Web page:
KIRIA KOULA, SAN FRANCISCO
an exhibition curated by Juana Berrio
Benoît Maire's practice revolves around the interaction of objects, images, words, and philosophical ideas and how they might co-exist and transform over time. His process is one of collage, montage, or editing. His compositions are assemblages of different elements that he selects, organizes, condenses, modifies, and juxtaposes into one large scenario to which he prescribes an ongoing and performative life. To him, the point lies in the performance of an idea, rather than in any finite or resolved manifestation or result.
While philosophy is a consistent reference, Maire uses it more as a metaphor than as a theoretical support. Since he sees philosophy as a tool (for helping humanity understand itself), he has been drawn to the concept of the tool, or, more specifically, to the idea of a measuring tool. A measuring tool, by definition, is an object used to measure something else, and is only useful insofar as it connects itself to something foreign to it. A watch, for example, is only useful if it measures time, not if it measures itself. A tool, therefore, becomes not only a metaphor for philosophy itself, but also for the process of montage or collage-the coordinated co-existence of two different and disparate elements. He refers here to Lyotard's notion of The Differend-a condition whereby two parties work within such different linguistic or semiotic systems that communication and consensus can never be reached and difference can never be reconciled or overcome.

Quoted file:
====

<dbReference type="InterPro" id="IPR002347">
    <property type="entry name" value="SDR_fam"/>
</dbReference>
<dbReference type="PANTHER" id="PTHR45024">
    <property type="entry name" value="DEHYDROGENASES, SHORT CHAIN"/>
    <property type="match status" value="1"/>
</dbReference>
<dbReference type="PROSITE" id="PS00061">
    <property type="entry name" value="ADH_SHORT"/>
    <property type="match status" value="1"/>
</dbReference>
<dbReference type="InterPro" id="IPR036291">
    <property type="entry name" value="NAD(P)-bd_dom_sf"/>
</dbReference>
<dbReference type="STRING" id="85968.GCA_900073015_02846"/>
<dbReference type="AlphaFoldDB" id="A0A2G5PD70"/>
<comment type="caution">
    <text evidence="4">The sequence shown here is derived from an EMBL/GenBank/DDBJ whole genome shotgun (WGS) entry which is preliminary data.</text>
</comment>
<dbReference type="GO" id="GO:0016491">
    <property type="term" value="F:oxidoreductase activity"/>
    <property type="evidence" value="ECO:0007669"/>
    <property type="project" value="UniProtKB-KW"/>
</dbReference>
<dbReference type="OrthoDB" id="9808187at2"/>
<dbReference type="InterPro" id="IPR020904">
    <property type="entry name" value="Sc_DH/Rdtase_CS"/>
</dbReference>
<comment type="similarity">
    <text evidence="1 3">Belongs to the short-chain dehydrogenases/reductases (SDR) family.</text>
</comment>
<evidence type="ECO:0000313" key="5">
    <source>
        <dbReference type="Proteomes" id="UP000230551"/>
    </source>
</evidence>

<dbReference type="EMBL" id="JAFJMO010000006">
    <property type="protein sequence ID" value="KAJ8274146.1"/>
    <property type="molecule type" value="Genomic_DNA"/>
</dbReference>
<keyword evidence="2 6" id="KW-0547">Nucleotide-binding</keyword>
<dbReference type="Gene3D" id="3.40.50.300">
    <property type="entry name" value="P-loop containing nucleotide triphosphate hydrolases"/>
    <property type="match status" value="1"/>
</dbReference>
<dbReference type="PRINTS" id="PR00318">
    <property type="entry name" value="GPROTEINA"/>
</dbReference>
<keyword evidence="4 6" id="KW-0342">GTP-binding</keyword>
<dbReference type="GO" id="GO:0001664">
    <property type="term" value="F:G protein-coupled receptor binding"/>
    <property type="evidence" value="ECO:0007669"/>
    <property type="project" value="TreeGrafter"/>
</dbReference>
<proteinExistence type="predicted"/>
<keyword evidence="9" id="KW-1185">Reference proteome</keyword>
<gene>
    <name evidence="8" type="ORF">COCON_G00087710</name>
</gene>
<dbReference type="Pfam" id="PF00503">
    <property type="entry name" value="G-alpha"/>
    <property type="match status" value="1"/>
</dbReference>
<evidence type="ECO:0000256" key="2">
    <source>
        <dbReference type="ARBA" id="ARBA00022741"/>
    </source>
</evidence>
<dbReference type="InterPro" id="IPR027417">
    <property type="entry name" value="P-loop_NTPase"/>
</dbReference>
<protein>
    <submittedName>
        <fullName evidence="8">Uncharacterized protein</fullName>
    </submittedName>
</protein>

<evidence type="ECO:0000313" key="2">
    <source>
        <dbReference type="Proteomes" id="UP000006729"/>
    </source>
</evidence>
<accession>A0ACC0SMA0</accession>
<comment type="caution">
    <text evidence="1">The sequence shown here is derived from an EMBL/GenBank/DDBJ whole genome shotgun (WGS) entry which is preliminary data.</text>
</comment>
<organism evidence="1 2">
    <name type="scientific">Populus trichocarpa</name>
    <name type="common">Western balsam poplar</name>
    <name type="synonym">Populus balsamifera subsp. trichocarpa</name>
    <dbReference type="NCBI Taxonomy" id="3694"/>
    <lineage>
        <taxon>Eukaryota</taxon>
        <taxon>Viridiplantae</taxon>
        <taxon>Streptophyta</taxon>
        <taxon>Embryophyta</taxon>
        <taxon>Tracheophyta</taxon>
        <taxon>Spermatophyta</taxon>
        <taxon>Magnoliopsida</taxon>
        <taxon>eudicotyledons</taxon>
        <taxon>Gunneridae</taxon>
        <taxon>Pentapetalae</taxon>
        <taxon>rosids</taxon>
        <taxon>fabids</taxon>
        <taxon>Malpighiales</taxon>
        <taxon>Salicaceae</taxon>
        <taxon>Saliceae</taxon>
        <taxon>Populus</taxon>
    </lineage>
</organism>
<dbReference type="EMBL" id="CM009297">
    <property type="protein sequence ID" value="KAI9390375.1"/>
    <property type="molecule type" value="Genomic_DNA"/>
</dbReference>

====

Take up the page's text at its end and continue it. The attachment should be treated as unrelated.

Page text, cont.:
Unlike a philosopher, Maire doesn't intent to frame a problem and define it, but, in his words, to create a "puddle" that is meant to spread and grow over time. In that spirit, for Kiria Koula, the artist presents the fourth chapter of a series of exhibitions, this one titled Sticker Beings. The works are what the artist calls archipelagoes of sculptural situations made of objects that have been created by the artist himself, which he calls "decided objects," and by a series of objects that the artist has discarded from previous stages of the project (stones, pieces of wood, pieces of paper or paintings...), which he simply calls "waste." Each piece of waste-which is therefore nameless and "undecided"-is indexed with a sticker of a word or symbol, which is a philosophical operation. The way the artist performs a new set of decisions in his process of installing and transforming the objects in the physical space of the gallery will then trigger yet another new series of "decided objects" and "waste," the same way editing works. The new combinations create new composites, and a philosophy of incalculable decisions starts to emerge.
text: Juana Berrio
images: Johnna Arnold